# Dense and turbulent orbits

In their 2006 paper "Turbulence, amalgamation, and generic automorphisms of homogeneous structures" Kechris and Rosendal (see here for the arXiv version of the paper) state the following proposition without proof:

Proposition 1.4. Let $G$ be a closed subgroup of $S_\infty$ and suppose $G$ acts continuously on the Polish space $X$. Then the following are equivalent for any $x \in X$:

1. the orbit $G \cdot x$ is dense $G_\delta$;
2. $G \cdot x$ is dense and turbulent.

They say that this can easily be proved directly but I am quite stuck. So any hints on how to prove this are appreciated.

Note that we call a point $x$ in $X$ turbulent if for every open neighbourhood $U$ of $x$ and every symmetric open neighbourhood $V$ of the identity of $G$ the local orbit $\mathcal{O}(x,U,V)$ is somewhere dense, i.e. $\mathrm{Int}(\mathrm{Cl}(\mathcal{O}(x,U,V))) \neq \emptyset$. Here, $\mathcal{O}(x,U,V) = \{ y \in X : \exists g_0,\dots,g_k \in V \forall i < k (g_i g_{i-1}) \dots g_0 \cdot x \in U \text{ and } g_k g_{k-1} \dots g_0 \cdot x = y \}$. This notion is $G$-invariant, i.e., we can speak about tubulent orbits.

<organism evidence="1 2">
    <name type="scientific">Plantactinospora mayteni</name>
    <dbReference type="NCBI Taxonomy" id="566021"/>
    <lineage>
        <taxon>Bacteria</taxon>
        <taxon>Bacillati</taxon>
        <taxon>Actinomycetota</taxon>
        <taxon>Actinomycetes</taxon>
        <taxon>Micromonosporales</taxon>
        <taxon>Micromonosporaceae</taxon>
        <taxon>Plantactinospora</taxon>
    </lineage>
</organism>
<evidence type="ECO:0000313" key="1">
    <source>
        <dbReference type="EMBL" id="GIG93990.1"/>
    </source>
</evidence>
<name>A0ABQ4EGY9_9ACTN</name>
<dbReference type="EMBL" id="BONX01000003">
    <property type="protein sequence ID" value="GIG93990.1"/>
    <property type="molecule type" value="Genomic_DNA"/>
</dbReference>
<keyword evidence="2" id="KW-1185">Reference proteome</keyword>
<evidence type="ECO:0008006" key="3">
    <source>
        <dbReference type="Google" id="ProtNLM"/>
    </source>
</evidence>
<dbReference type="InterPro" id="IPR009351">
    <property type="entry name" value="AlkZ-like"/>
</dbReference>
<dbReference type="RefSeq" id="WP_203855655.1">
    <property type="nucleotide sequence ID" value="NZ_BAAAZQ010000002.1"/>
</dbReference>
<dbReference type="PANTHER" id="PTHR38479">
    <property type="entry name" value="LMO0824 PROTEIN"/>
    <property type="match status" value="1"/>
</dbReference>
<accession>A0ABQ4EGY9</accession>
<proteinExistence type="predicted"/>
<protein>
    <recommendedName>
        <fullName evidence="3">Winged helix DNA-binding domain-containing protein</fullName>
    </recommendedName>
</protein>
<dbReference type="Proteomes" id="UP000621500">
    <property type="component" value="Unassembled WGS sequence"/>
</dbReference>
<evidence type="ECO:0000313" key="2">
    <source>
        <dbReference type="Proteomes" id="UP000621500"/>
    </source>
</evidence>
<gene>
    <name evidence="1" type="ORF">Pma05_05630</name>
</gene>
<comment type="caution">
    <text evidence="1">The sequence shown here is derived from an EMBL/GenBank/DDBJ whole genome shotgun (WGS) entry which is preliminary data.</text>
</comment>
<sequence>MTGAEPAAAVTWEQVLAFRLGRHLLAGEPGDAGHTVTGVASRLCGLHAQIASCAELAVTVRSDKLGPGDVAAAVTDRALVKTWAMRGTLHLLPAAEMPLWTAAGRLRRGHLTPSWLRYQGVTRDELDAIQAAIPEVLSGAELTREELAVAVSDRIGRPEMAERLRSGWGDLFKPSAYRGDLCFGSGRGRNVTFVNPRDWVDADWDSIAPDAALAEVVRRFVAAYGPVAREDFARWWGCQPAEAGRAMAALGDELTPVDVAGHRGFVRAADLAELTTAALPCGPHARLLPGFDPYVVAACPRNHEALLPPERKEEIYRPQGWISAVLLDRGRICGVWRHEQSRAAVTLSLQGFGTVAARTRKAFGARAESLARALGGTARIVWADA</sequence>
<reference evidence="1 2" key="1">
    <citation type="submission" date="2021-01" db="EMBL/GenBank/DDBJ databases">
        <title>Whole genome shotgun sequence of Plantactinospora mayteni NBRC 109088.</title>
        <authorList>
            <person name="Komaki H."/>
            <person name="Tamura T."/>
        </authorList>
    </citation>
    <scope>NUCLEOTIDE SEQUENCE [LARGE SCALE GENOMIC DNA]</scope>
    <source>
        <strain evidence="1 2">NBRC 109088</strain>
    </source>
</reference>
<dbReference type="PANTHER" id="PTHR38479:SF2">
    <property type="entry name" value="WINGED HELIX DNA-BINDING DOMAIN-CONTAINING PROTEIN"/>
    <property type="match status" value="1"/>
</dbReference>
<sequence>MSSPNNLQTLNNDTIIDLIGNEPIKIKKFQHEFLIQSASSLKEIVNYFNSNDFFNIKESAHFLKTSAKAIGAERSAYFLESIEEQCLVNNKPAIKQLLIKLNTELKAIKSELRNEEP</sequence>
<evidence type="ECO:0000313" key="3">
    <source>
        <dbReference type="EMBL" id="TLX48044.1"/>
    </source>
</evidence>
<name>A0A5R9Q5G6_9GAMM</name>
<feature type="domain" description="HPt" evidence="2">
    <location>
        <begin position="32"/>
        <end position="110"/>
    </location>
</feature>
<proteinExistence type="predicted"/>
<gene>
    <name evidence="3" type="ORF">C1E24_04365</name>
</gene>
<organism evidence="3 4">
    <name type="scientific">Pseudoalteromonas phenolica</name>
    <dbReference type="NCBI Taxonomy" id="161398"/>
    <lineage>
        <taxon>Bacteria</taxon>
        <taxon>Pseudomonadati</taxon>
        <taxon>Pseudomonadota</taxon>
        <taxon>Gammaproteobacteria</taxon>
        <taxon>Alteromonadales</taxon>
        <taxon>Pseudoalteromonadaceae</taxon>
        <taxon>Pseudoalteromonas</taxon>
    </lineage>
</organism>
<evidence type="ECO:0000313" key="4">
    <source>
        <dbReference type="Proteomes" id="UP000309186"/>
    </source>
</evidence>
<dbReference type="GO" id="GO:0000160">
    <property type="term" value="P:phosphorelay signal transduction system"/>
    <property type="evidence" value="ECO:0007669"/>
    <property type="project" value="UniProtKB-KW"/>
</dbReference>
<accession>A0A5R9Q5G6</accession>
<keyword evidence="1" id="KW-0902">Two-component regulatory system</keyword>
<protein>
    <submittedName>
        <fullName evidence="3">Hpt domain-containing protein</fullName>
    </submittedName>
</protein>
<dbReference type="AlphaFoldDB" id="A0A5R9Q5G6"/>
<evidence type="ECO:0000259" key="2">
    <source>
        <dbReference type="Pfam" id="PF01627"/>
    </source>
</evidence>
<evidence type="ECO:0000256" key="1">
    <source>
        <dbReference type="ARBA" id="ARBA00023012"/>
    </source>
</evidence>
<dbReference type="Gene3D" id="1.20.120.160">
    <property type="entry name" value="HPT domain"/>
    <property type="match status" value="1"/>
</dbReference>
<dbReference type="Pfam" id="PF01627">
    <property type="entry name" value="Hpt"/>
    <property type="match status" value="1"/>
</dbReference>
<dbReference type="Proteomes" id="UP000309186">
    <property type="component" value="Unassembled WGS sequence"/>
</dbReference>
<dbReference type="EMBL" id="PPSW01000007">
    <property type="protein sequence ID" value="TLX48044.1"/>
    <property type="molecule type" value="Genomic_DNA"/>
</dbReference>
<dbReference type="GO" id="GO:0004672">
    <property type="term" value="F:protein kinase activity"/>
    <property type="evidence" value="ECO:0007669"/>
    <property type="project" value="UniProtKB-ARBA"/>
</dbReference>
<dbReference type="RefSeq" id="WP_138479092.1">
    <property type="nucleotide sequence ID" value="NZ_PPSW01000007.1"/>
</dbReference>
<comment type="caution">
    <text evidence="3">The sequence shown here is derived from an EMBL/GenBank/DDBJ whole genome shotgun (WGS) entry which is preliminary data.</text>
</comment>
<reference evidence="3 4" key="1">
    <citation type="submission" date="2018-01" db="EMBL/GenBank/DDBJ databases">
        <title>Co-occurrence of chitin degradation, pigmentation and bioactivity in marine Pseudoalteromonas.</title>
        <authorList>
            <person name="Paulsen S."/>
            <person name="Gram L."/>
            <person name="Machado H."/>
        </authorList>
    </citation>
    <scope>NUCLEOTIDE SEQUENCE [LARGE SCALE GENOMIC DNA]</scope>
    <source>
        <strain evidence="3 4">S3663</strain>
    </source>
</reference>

In the paper linked above you can find several characterisations of turbulence in Proposition 3.2. One useful characterisation might be that $G \cdot x$ is turbulent if and only if it is $G_\delta$. However, I still don't succeed in proceeding from here.

• You might like adding the definition of turbulent orbit. – Pedro Sánchez Terraf May 7 '16 at 20:22
• And, perhaps, a link to the paper. I found one with a very similar title, by Kechris and another author, not Becker. – Pedro Sánchez Terraf May 8 '16 at 23:47
• @PedroSánchezTerraf sorry, I confused the authors. However, I've linked the arXiv version of the paper now and stated the definition of turbulence. – namsap May 9 '16 at 6:51